I grew up watching Disney movies from Jungle Book to Toy Story to every one of the princess movies. I’m sure that somewhere in my garage I have dusty stacks of VHS tapes of all the Disney classics.
It’s fair to say that in the last few years Disney has been trying to reinvent itself by putting out movies (and remakes) that display their female characters in more heroine like positions. Disney princesses are famously known for playing into the damsel in distress character, needing a charming prince to swoop in and save them from their troubles.
I commend Disney for trying to change that and modernize their movies with pieces like Frozen, where the main relationship focuses on sisters rather than romance. Films such as Brave don’t even have a romance element to it, purely diving into the relationship between mother and daughter.
Their latest film remake of Cinderella is a different story. The original tale of Cinderella, first made in the 50s, in no way really allows for her to be a powerful female character. She is in the end waiting for her prince charming to come with her glass slipper and be whisked away to the kingdom.
This time around, Disney tries to twist the story by giving not only the prince a backstory but also putting more value into Cinderella. It repeatedly brings out the theme “Have courage, and be kind” over and over, trying to pull the audience to feel almost pity for Cinderella.
Though I understand the movie was trying to have Cinderella seem more proactive, her actions displayed the opposite. There is a fine line between being nice and allowing yourself to be a complete doormat. Certain moments in the film were cringe worthy due to the complete lack of respect Cinderella had for herself.
In addition to the problematic characteristics that the characters brought up in the movie, there was the issue of body image. The scene where Cinderella receives her magical makeover, the dress she wore (with a corset) made her waist look absolutely non-existent. In fact, I think the cartoon version may seem more realistic.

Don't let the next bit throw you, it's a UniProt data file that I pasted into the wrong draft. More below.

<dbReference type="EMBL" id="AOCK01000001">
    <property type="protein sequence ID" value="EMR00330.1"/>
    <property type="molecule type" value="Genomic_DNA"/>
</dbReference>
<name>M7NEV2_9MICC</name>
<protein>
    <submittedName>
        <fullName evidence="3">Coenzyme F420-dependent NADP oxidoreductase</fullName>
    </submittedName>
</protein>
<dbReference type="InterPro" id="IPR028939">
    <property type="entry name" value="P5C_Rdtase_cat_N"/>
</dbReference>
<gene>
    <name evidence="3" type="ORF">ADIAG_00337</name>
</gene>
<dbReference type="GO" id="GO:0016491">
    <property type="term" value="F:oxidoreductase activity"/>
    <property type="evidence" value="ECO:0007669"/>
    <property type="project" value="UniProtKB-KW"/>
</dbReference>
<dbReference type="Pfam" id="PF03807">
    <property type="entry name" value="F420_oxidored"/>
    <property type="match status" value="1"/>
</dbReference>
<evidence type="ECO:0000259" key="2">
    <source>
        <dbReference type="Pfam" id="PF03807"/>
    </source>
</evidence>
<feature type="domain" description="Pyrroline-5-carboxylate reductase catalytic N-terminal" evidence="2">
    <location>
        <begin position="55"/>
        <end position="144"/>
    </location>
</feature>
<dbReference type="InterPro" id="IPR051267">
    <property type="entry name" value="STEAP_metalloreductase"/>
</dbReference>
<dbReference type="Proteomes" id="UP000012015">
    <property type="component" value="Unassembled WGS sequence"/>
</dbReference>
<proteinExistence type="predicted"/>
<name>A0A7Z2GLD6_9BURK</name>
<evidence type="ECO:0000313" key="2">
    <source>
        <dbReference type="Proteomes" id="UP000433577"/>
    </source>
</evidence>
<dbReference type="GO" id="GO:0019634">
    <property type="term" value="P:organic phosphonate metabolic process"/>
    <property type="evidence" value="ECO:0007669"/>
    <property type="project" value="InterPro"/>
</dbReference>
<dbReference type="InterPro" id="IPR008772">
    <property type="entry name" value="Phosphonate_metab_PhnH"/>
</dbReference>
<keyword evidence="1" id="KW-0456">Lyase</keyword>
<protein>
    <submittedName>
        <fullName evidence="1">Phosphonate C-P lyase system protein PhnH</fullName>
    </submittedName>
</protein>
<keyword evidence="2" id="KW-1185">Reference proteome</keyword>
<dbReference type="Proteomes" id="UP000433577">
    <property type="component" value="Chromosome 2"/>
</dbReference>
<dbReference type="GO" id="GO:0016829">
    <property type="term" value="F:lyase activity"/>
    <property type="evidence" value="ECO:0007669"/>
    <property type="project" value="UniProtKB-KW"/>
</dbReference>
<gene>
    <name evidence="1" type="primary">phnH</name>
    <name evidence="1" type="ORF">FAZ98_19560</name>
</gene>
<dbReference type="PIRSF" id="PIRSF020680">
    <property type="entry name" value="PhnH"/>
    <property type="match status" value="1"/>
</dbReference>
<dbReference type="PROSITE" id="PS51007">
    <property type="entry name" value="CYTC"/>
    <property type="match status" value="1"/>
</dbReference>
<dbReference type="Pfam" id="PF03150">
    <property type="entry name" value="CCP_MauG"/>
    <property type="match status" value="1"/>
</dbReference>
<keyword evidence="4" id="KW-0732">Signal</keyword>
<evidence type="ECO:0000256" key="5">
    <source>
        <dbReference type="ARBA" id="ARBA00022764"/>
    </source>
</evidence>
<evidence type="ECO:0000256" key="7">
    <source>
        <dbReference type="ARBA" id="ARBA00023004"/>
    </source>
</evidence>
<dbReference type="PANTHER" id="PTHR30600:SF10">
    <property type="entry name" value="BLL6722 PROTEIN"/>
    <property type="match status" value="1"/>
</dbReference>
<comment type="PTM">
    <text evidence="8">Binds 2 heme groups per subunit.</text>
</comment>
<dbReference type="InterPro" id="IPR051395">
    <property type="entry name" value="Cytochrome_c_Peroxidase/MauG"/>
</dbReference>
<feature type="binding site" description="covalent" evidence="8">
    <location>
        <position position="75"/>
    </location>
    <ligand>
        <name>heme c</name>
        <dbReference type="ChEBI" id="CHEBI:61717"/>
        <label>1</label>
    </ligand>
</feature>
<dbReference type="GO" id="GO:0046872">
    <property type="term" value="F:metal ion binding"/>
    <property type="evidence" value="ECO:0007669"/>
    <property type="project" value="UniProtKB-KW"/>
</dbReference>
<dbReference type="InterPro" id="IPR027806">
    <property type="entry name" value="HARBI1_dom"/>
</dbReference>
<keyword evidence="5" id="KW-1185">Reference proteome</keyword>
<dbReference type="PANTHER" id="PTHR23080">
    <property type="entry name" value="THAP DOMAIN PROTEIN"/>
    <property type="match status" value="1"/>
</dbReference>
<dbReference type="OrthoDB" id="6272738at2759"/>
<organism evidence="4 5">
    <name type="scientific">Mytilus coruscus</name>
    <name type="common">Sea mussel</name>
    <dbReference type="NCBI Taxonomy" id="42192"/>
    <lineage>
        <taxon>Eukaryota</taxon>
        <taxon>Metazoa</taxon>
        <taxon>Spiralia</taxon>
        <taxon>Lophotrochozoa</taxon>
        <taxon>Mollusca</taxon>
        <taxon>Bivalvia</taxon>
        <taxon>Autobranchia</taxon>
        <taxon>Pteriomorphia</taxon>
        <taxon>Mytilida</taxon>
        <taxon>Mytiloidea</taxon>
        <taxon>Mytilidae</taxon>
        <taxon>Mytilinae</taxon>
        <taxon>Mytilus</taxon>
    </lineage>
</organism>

The Cinderella cast and crew have to deal with this backlash and they’ve come up with some pretty good comebacks. Things have been said like “Corsets were of the time period”, “the actresses were just naturally very small people” and “the dress itself is proportioned to make the waist look even tinier”
The most compelling reason I’ve heard so far is that the movie is not about the waist size; it’s about the character. Basically, it is what’s on the inside that counts.
But is it?
There are three flaws I see with this way of thinking. If it’s what’s on the inside that counts then why couldn’t Cinderella still be more proportioned? Yes, I understand the corset and the time period, but you are presenting this film to modern day girls.
And in comes the second flaw I see. You cannot simply say that girls do not care about appearance. As a small child, my favorite princess was Sleeping Beauty. She had long flowing blonde hair, a thin stature and a beautiful dress. I wanted nothing but to be her. Yet, I was a chubby Asian girl with short black hair and it seemed like the only princess I could aspire to be was Snow White because we had similar hair.
Young girls see these princesses and want nothing but to be all of them. They want to be kind and brave, but they also want to be beautiful. They want to wear the pretty dress and have their own happily ever after (with or without a prince). So, yes the size of Cinderella’s waist does matter to a certain extent.
The final flaw I see in this is that Cinderella’s character just isn’t strong enough for you to justify ignoring the possible negative body image Disney is creating for young girls. Sure she’s kind and courageous, but is she really?
Throughout the movie you see her barely fight her evil stepmother. Even at the very end, she doesn’t even attempt to escape the attic she’s been locked into. Instead she sits singing with only her mouse friends to swoop in and save the day.
I’m not sure exactly what message this sends to kids. If Disney wanted to reinvent Cinderella, presenting it with a modern day look, then they should have had her character be more strong willed and less so a doormat.
This all may sound very cynical, but at the core of it, I do enjoy Disney. While watching Cinderella, I couldn’t help but feel giddy about the moments between prince charming and Cinderella. Just like four year old me, I love a happily ever after even now as an adult. This time around I just want a happily ever after without a damsel in distress.
Bloody hell and best wishes,